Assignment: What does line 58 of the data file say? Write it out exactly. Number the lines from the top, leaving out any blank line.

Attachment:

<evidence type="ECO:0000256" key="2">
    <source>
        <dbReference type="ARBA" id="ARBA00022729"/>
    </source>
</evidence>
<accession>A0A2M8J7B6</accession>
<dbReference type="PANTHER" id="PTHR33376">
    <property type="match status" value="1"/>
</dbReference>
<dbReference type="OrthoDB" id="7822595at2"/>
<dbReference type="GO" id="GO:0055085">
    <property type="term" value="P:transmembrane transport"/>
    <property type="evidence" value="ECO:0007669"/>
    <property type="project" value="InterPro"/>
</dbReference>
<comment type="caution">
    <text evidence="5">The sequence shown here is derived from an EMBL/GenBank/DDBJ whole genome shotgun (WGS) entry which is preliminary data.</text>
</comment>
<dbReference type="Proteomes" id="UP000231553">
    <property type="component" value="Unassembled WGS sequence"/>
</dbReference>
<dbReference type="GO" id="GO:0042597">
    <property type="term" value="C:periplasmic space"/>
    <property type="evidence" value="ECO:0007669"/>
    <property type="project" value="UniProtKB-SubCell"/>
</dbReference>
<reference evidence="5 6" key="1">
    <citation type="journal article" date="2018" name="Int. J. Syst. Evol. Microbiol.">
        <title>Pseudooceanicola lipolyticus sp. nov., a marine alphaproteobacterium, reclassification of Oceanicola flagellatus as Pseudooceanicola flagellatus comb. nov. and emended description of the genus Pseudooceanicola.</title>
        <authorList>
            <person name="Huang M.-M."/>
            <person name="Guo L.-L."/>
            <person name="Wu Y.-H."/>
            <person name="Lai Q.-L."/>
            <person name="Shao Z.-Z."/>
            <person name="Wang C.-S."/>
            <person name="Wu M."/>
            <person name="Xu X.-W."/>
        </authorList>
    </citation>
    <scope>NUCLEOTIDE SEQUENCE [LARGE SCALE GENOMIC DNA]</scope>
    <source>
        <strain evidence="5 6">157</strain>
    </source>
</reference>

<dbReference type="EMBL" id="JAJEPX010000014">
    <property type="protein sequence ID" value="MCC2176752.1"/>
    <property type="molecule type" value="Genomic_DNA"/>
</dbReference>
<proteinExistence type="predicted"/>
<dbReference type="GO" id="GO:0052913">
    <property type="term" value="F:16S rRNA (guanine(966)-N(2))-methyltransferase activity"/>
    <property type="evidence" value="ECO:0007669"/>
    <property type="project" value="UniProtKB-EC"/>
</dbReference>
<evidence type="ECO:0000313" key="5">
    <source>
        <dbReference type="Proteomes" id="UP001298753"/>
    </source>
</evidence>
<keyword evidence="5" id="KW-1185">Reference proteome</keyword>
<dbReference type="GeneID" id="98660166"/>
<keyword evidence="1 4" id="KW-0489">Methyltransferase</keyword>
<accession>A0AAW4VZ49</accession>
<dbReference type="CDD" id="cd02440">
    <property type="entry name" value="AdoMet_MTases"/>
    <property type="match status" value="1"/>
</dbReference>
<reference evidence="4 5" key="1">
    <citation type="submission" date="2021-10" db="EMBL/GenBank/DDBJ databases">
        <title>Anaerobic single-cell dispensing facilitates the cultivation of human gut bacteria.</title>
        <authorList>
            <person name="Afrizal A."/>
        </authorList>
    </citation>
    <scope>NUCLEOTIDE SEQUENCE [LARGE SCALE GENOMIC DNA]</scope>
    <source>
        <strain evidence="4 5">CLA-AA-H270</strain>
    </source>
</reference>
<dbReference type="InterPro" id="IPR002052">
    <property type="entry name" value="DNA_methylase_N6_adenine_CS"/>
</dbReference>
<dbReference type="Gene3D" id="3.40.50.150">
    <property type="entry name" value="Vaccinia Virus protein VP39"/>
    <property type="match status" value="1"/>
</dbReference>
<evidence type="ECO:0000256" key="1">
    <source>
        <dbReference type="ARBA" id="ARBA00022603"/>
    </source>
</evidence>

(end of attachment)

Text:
        <dbReference type="Proteomes" id="UP001298753"/>